6. Search out free entertainment. If you want to live in London or cruise the Mediterranean, you'll need 100 percent of your pre-retirement income. But most people don't do that. Your own hometown offers low-cost entertainment options, from summer concerts to fall festivals to senior exercise classes in the winter. Check out the library for free seminars, book clubs, movies and lectures. Your church, veterans association or social club can provide many rewarding activities for your leisure time, all at little or no cost.

7. Take advantage of senior citizen discounts. Join AARP for discounts as well as supplemental medical insurance. Drive over to town hall and find out about real estate tax breaks, as well as other senior citizen discounts. While you're there, check out senior programs like free transportation, low-cost meals and health and medical services. Many municipalities offer programs that are underutilized simply because people don't know about them, or are too embarrassed to ask. But let's get real. The services are available, so take advantage of them.

More from U.S. News & World Report:

Sep 3, 2013 7:53PM
If  you   paid off your house  you are  well on  your way.   To managing  on   your SS  income.  Not everyone  will  manage    especially   if they are  still paying a mortgage,  college expenses, and  a huge credit card debt.     We started  years ago,   pay  off the CC,  paid  off the house,  paid off the cars.  Take a reality check  on  our expenses  and cut back  where we could.   The result  we  live well  on  our SS,   one check  covers the  expenses,  The other  covers  the   property taxes,  gifts  and   travel expenses.   We   paid cash  for a nice  Class B RV  so  that we can  travel  leisurely.   The reslut   is   we exchanged a 400  mile per week  commute    for   maybe 50  miles per week  on  the car  and   10,000  miles on  the RV  ( which  is very fuel  efficient).  I realize  not everyone can   do   what we did  but  retirement takes planning  and  some   moderation   in spending   for years  before retiring  and a savings  plan.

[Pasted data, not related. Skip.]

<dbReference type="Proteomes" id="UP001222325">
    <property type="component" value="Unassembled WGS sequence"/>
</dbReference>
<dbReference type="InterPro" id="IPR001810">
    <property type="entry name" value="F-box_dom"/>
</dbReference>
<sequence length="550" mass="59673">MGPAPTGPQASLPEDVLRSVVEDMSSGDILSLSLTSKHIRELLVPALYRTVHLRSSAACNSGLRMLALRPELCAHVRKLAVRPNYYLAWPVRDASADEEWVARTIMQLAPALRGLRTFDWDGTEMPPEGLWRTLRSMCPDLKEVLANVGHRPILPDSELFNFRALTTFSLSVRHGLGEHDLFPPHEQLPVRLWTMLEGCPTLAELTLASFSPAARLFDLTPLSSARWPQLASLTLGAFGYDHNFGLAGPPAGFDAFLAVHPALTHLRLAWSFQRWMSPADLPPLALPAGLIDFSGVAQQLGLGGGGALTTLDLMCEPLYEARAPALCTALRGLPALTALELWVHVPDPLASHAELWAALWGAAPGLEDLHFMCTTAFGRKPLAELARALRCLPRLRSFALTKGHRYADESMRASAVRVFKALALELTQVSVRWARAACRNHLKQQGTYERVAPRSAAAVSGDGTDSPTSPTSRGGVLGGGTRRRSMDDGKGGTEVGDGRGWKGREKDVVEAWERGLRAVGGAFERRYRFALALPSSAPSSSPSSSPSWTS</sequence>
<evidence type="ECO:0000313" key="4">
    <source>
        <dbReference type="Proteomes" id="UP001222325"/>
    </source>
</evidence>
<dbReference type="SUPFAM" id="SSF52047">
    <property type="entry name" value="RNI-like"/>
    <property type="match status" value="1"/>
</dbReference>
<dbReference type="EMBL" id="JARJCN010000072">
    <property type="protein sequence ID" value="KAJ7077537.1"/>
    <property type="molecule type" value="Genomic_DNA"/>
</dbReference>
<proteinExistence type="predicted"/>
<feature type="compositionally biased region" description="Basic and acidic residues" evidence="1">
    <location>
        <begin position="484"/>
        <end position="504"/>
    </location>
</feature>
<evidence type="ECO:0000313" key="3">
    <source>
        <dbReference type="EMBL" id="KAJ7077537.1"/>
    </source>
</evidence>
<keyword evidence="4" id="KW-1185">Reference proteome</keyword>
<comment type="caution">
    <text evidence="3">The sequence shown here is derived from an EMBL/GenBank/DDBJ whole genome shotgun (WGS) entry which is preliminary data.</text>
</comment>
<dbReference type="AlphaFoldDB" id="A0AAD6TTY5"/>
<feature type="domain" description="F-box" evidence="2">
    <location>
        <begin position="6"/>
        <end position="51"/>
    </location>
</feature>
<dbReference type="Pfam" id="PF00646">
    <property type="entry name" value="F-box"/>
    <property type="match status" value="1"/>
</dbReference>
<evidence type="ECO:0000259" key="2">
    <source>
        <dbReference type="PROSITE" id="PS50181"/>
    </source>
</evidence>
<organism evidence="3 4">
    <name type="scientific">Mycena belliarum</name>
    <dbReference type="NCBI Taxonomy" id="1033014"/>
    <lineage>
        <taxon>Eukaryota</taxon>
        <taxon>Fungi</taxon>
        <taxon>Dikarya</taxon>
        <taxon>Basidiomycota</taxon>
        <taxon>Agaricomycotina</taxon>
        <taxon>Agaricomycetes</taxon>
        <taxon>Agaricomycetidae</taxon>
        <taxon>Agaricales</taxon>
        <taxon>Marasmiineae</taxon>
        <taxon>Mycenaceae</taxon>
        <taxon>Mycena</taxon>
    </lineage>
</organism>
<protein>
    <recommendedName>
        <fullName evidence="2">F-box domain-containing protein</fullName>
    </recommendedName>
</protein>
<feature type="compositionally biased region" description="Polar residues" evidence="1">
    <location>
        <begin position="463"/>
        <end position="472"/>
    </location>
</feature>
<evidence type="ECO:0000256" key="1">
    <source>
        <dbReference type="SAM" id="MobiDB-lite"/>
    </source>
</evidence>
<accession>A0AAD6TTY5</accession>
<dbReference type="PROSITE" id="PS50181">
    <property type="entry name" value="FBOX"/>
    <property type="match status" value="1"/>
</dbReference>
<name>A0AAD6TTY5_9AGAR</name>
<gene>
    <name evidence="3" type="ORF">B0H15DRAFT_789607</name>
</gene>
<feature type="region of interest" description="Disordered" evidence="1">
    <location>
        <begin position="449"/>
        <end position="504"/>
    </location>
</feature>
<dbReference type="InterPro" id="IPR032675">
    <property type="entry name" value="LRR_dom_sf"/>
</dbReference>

Sep 4, 2013 12:22AM
Pension.  Social Security.  Personal Savings.  You maximize each to the best of your ability and then live with the result!
Sep 4, 2013 11:38AM
Wow great to see an article not scaring the crap out of people.
Sep 3, 2013 8:33PM
do not join AARP.....their ideologies are totally against the US...worker....join AMAC....same choices and privately other words not going to the trough and taking the US for a ride.
Sep 4, 2013 1:54PM
The AARP offers nothing except to sell your name on a mailing list. For Medicare folks the supplemental plans are really the same and AARP makes money by recommending insurance, hearing aids and even cell phone service. In my own case I moved to Central America and have a required healthcare plan for $60 a month it supplies most drugs, hospital and doctors for that price. Many people make the mistake of buying property here, I rent a house with security, pool, utilities, internet and pay  under $400 a month. I save part of my Social Security and all of my pension every month. I deny myself nothing I truly want and take care of my needs very well. The idea you must own your own home is a myth. Cash is easier to move and no real estate sales to stress you out.
Sep 7, 2013 8:03AM
Good information. I recently found the retirement site Retirement And Good Living that also provides information on various retirement topics including finance, health, retirement locations and more. Worth checking out.
Sep 4, 2013 2:16PM
Sep 4, 2013 2:37PM

Working for a living isn`t enough.You need to be in the market.The market is up 90%

with Obama.Our right wing media doesn`t mention the good things going on.